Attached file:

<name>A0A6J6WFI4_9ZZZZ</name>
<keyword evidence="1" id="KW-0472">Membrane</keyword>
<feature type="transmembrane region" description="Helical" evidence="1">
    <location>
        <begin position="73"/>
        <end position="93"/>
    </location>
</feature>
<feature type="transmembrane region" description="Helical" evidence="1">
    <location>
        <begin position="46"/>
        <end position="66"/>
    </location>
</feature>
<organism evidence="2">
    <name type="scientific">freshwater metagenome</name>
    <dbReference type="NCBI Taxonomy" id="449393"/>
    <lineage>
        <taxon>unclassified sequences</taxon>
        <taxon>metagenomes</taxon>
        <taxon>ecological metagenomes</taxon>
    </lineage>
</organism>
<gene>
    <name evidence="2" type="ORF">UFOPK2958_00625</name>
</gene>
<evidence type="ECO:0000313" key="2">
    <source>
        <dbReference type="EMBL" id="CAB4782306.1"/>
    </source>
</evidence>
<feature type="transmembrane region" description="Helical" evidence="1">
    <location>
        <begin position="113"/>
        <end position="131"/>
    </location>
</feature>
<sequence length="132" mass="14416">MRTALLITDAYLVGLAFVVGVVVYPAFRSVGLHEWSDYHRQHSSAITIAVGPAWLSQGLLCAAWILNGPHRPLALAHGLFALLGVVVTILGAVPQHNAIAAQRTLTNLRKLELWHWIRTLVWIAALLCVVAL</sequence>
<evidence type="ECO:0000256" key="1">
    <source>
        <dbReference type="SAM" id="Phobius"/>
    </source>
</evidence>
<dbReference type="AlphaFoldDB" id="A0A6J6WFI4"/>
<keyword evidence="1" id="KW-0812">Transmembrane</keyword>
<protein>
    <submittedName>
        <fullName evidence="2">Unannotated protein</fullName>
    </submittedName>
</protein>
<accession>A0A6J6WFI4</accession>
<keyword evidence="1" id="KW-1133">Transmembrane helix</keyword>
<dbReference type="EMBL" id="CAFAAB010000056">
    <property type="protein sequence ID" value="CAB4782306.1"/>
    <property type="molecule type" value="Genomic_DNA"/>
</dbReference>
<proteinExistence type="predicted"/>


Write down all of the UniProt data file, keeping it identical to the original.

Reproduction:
<name>A0A6J6WFI4_9ZZZZ</name>
<keyword evidence="1" id="KW-0472">Membrane</keyword>
<feature type="transmembrane region" description="Helical" evidence="1">
    <location>
        <begin position="73"/>
        <end position="93"/>
    </location>
</feature>
<feature type="transmembrane region" description="Helical" evidence="1">
    <location>
        <begin position="46"/>
        <end position="66"/>
    </location>
</feature>
<organism evidence="2">
    <name type="scientific">freshwater metagenome</name>
    <dbReference type="NCBI Taxonomy" id="449393"/>
    <lineage>
        <taxon>unclassified sequences</taxon>
        <taxon>metagenomes</taxon>
        <taxon>ecological metagenomes</taxon>
    </lineage>
</organism>
<gene>
    <name evidence="2" type="ORF">UFOPK2958_00625</name>
</gene>
<evidence type="ECO:0000313" key="2">
    <source>
        <dbReference type="EMBL" id="CAB4782306.1"/>
    </source>
</evidence>
<feature type="transmembrane region" description="Helical" evidence="1">
    <location>
        <begin position="113"/>
        <end position="131"/>
    </location>
</feature>
<sequence length="132" mass="14416">MRTALLITDAYLVGLAFVVGVVVYPAFRSVGLHEWSDYHRQHSSAITIAVGPAWLSQGLLCAAWILNGPHRPLALAHGLFALLGVVVTILGAVPQHNAIAAQRTLTNLRKLELWHWIRTLVWIAALLCVVAL</sequence>
<evidence type="ECO:0000256" key="1">
    <source>
        <dbReference type="SAM" id="Phobius"/>
    </source>
</evidence>
<dbReference type="AlphaFoldDB" id="A0A6J6WFI4"/>
<keyword evidence="1" id="KW-0812">Transmembrane</keyword>
<protein>
    <submittedName>
        <fullName evidence="2">Unannotated protein</fullName>
    </submittedName>
</protein>
<accession>A0A6J6WFI4</accession>
<keyword evidence="1" id="KW-1133">Transmembrane helix</keyword>
<dbReference type="EMBL" id="CAFAAB010000056">
    <property type="protein sequence ID" value="CAB4782306.1"/>
    <property type="molecule type" value="Genomic_DNA"/>
</dbReference>
<proteinExistence type="predicted"/>